Representation

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  1. Get hold of any necessary id.
  2. Register to vote and vote.
  3. Encourage others to register to vote on grounds of gaining representation and a valued contribution, instead of along party lines.
  4. Encourage the same people to actually vote once they’ve registered.
  5. Go beyond reaching out to friends or people online by letting an elected representative know what you want through emailing them or through social media.
  6. Contact representatives with short details of what you are concerned about. It helps to be calm, to offer good evidence to support your case and to clearly state what you would like done about your concern.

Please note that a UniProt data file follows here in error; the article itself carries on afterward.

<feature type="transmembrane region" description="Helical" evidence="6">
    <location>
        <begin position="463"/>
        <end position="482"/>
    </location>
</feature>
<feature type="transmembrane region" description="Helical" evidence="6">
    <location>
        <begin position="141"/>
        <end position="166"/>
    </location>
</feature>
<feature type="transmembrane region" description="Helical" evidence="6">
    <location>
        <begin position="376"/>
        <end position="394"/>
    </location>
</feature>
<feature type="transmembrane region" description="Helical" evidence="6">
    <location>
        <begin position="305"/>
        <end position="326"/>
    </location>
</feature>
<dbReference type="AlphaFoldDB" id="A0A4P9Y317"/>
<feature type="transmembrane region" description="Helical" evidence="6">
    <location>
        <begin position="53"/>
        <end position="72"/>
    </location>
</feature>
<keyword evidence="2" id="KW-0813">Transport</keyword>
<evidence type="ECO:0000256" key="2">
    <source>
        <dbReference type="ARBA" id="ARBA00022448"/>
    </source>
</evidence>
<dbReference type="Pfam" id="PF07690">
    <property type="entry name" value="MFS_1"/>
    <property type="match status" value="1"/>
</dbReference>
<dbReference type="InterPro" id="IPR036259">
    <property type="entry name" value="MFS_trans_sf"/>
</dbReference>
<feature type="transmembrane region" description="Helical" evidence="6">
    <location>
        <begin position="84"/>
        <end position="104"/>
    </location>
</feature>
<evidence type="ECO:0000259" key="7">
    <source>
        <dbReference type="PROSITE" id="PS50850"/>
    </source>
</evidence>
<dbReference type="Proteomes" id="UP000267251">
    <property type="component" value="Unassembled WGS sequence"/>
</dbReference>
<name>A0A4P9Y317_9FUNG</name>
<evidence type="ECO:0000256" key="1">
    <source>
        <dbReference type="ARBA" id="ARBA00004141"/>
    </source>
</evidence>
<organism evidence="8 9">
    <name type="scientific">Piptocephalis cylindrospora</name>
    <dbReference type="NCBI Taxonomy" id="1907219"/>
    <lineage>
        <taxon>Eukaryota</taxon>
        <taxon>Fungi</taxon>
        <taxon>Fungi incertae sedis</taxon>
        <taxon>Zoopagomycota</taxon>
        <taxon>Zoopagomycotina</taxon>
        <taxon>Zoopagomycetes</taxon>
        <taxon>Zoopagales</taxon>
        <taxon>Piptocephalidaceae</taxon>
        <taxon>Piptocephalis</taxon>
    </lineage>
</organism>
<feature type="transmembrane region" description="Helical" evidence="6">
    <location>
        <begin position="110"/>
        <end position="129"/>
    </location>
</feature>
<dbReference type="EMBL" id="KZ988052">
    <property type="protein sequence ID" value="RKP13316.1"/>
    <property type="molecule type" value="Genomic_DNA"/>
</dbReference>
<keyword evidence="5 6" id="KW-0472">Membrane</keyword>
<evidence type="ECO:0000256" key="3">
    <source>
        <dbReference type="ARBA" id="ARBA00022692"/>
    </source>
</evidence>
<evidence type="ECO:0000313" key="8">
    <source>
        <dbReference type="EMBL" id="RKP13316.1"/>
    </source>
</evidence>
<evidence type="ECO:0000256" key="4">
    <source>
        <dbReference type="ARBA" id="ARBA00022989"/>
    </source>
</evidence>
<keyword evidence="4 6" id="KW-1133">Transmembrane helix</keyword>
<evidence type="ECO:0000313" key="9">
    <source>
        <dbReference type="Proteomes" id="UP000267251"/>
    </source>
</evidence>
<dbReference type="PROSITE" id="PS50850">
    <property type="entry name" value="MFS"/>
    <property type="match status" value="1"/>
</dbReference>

7. Keep the heart and politics tucked away; wear the issues on your sleeve. 
  8. With emails, copy your concerns to local, regional, national and international levels of representation.
  9. Become an ‘on the ground’ canvasser for a worthwhile party or issue.
  10. Support credible and consistent activist groups, which lobby politicians about your concerns, e.g. Greenpeace and Amnesty International.
  11. Get elected and become a representative. From school councils through to political elections there is a real danger of groups of the self-motivated or ill-informed ending up taking important decisions.
  12. Act often and across a range of issues. Fifteen minutes of activism every day over a year stacks up to a whole lot more than one day a year at a demonstration.
  13. Help to organise and liven-up political meetings and demonstrations by offering suggestions for training or activism with a fun or creative edge.